Ready to go on an adventure of new beginnings in Turrialba?! This week, we’re featuring Verto Education Trailblazer Talia Christner! As a Trailblazer, Talia will share stories of her fall semester in Costa Rica. Read more to hear all about Talia’s travels and personal growth!
*** This is an example of a student’s experience from Fall 2021. Specific programming and activities are subject to change semester by semester.
Student Blog: The Story of New Beginnings in Turrialba
Hello travelers! My name is Talia Christner, and I’m a Verto student in Turrialba, Costa Rica! I come from a town in Pennsylvania called Lititz, and I enjoy museums, mountains, oil paints, and the occasional karaoke session. I’m more than excited to bring you a peek into my life for the past few weeks, and I can thank Trailblazers for that opportunity!
So… where am I coming from?
Talia, holding stunning flowers before starting a semester in Costa Rica with Verto Education!
My dream before traveling is vivid, but not as informed as it may become. My dream is to design things in a way that brings people together. I hope to study advertising and one day become a creative director or art director. I want to know the stories of the earth, the stories of its people, and use those stories to encourage empathy, and connect people and the earth with what they need. These new stories I am adding to myself in Turrialba may surely change my dream of advertising– all for the better if it does.
This original painting that Talia created is AMAZING! We love seeing Verto students engage in self-expression and creativity!
Verto is a passage for me to find entirely new ways to find joy and share it, and gain entirely new perspectives. Before I can tell stories myself, I must collect many stories from others, and that is exactly what I hope to do here. There are an infinite amount of things that I have not yet seen, that have not yet interacted with me. It’s like seeing a color you’ve never seen before; I don’t know how I will be changed, or all the things I will see, but I know that I will be changed, and added to. So much newness will surely make me a more whole person, capable of loving more people.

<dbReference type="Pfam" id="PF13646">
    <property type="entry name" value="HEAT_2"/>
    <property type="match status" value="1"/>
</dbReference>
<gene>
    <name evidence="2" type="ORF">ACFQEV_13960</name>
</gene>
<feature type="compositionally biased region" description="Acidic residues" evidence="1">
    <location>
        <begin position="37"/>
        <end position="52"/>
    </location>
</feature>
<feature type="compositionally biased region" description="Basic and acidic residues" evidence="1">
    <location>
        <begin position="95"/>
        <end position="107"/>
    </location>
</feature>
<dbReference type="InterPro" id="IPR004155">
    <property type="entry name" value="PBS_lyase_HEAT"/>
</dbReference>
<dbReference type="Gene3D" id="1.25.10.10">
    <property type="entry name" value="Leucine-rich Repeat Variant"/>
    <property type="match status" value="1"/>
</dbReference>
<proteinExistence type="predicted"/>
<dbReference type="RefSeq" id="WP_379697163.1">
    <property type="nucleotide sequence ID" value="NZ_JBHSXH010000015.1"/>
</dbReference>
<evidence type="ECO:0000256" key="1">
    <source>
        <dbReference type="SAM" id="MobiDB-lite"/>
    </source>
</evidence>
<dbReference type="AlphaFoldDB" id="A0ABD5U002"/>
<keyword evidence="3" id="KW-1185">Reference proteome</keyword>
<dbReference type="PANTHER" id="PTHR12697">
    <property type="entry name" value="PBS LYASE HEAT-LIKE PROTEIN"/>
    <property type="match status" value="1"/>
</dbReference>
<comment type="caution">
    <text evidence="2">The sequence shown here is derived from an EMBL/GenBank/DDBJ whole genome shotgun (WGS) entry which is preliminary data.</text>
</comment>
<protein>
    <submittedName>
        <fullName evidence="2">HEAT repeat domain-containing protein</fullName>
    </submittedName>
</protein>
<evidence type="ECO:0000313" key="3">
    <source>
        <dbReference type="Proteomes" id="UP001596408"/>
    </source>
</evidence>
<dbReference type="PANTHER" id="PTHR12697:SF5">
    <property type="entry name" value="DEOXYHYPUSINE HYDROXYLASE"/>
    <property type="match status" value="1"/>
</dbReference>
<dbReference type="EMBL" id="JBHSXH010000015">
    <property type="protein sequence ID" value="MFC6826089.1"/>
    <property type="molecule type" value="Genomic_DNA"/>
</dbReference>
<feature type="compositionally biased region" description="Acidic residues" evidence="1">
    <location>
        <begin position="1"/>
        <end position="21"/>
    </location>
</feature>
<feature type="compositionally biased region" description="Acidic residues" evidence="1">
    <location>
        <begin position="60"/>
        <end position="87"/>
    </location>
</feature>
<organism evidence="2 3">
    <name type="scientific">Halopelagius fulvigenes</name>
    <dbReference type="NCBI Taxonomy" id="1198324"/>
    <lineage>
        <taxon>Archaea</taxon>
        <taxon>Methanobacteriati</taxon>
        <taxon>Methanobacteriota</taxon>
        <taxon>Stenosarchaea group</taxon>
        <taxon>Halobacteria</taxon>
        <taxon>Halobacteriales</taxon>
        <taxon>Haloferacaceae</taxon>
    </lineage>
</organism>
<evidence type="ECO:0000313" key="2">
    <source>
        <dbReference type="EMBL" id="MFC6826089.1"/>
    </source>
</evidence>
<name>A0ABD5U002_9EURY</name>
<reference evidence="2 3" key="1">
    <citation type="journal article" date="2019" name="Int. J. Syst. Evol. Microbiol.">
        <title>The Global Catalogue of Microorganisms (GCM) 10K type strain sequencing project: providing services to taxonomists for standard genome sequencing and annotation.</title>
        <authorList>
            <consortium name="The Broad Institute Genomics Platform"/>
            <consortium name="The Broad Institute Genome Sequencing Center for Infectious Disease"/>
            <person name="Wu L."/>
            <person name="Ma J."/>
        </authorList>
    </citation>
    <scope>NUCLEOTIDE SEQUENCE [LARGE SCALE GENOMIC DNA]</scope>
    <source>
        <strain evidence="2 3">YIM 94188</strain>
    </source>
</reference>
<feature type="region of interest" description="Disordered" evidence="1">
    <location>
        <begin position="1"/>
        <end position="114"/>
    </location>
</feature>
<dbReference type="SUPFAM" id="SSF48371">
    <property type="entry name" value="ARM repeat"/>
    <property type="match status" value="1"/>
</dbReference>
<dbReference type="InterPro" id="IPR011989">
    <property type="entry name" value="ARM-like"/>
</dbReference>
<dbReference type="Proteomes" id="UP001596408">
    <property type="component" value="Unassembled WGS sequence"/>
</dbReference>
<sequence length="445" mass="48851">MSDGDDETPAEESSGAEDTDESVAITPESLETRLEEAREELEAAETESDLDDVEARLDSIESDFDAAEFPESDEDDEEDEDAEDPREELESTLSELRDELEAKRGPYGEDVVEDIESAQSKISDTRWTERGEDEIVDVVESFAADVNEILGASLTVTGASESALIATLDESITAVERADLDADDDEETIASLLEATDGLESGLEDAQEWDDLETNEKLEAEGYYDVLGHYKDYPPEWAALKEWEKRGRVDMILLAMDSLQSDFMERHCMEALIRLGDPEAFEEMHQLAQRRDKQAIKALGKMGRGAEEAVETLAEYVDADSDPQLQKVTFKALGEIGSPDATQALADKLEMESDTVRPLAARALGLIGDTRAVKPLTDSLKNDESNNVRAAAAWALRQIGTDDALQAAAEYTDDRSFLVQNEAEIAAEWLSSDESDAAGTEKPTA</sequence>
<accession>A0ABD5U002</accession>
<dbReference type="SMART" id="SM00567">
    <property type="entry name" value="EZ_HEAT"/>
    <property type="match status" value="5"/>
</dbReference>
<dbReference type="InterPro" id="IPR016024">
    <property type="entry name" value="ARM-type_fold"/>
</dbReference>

The path to self-discovery begins with a path to Verto classrooms in Costa Rica! 😉
I have always believed that ignorance is the thing that drives humans apart. However, empathy crushes ignorance, like water to fire. The more we stay true to ourselves, the more capacity we have for empathy.
So… what has my journey looked like so far?
One word: color.
My eyes have stayed in Pennsylvania most of my life, rarely crossing state lines and never leaving the country. A gray-brown hovers over most of the shopping centers, rite-aids, and prisons. Angry trucks race across the earth, scarring the sky with streaks of yellow exhaust. The 55+ communities multiply every year like cancer cells, spawning millions of cul-de-sacs lined with identical houses, less than one tree a block. They cover the once-sacred land with lonely sidewalks and white plastic siding, swiftly deleting the green. However, mother earth still finds some windows to show herself despite the smothering industry of human comfort.
In the summer, the patches of forest littered with picnics and people glow green. In the spring, a kind yellow light shines through the pink parking lot trees, their roots eroding the concrete inch by inch. In the winter, the town is intersected by snowy roads, queued with auburn horses and Amish black carriages. And, in the fall, the windows of the office buildings reflect a vivid amber.
Vibrant colors, eclectic foliage, and (literally) wild animals are all a part of Costa Rica’s landscape!